Thursday, May 28, 2009

In The Kitchen
by Monica Ali
Random House, $37.99
Reviewed by Nicky Pellegrino
Author photo below by John Fol.

If you’ve ever wanted to know exactly what it’s like inside the kitchen of a London hotel kitchen, more especially inside the head of its executive chef, then Monica Ali’s latest novel, In The Kitchen, delivers in great detail and at great length.
Gabriel Lightfoot is at the helm in the kitchen of The Imperial Hotel, in charge of its motley crew, trying to retain his passion for food as he wrestles with staff rosters and petty politics. Lightfoot is a man with a plan. He’s lined up a couple of rich backers and he’s going to open his own place. Maybe he’ll even win that Michelin star.
But then the chef’s life starts to crumble. It starts with the death of his Ukranian night porter Yuri down in the catacombs below the kitchen where it turns out he’s been living. Next Lightfoot becomes tangled up with Eastern European pot-washer Lena, who seems connected with the death. He offers her a place to stay and then, somewhat improbably, ends up semi-imprisoning her in his home and cheating on his fiancé with her. There’s other stuff going on. His father is dying, he’s being forced to face up to some harsh truths about his late mother and he’s suspicious of some sort of racket going on with the hated restaurant manager Gleeson.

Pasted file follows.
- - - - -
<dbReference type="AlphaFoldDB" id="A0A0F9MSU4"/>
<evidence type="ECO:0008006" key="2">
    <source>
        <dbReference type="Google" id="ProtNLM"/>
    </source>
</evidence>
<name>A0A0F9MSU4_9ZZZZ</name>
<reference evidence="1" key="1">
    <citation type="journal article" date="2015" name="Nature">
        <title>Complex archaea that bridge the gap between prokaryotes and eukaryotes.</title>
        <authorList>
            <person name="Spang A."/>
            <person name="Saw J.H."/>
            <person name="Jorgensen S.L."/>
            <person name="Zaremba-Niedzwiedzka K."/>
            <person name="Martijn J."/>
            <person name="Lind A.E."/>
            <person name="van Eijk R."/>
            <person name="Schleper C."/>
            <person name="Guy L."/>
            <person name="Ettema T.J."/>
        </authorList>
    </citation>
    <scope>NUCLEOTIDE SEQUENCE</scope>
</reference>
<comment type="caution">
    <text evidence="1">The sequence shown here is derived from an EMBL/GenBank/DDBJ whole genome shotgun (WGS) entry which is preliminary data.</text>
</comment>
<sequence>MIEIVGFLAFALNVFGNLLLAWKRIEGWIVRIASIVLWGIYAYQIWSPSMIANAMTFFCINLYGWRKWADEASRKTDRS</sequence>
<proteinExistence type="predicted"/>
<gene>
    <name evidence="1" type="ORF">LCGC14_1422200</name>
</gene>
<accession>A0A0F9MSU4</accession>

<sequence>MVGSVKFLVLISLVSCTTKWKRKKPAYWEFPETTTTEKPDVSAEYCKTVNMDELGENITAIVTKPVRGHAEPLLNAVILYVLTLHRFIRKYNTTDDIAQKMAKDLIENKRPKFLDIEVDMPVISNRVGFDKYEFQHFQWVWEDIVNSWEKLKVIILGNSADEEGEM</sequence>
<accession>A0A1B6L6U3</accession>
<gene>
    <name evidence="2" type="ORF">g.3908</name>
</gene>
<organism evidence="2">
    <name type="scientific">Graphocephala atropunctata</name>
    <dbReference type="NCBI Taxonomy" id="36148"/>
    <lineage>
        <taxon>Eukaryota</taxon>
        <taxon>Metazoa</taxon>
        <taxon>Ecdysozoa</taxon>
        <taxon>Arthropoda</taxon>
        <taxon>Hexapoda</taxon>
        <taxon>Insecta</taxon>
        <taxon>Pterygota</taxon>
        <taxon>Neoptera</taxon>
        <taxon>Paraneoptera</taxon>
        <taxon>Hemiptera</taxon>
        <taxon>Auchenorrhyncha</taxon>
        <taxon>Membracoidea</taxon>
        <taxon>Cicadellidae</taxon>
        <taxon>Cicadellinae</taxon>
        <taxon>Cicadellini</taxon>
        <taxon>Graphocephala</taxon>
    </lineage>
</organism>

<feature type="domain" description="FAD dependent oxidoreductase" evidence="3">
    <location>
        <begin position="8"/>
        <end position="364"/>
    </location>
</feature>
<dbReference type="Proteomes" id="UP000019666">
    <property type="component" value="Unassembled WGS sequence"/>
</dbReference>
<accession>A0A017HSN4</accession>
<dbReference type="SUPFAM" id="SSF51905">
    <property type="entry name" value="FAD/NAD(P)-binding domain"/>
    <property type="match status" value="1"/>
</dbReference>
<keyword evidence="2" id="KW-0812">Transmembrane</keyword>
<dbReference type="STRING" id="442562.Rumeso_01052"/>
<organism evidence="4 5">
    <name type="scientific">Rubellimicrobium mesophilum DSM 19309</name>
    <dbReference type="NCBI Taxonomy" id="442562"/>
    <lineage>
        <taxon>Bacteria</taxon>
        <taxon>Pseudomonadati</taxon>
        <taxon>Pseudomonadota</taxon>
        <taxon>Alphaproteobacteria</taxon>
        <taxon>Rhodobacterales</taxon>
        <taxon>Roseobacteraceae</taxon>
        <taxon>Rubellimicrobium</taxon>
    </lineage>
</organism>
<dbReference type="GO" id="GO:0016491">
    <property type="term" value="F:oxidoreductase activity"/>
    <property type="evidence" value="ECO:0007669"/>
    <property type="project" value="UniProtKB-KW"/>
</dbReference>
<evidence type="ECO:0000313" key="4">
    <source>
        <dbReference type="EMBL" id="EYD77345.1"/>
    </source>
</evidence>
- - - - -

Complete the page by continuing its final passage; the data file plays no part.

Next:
Author Ali is certainly across a lot of issues in this book: the decline of British industry and the fragile state it’s left that country’s economy, ingrained attitudes towards immigrant and the brutal reality of many of their lives, human trafficking, even what it means to be British. She conjures up her settings with accuracy and colour – I particularly loved her description of Lightfoot’s childhood home in the north with Nana ensconced in her wingback chair and on her third sherry. “The kiss of the fire, the babble of voices, the blanketing heat….the whole place heartbreakingly tidy as if nothing much ever happened, which probably it never did.”

But when Ali tries to stage meaningful discussions about stuff like free will things start to feel a bit forced; her characters are used as mouthpieces, her tone becomes didactic.
And ultimately, at 430 pages, this book is much too long. With some judicious editing Ali might have told this story in far fewer pages and made her points with more subtlety.
Nicky Pellegrino is the books editor at the Herald on Sunday where her review of In the Kitchen was first published (24 May, 2009). She is also a well respected NZ-based novelist whose latest book, The Italian Wedding, (Orion), was published in NZ, Australia and the UK last month

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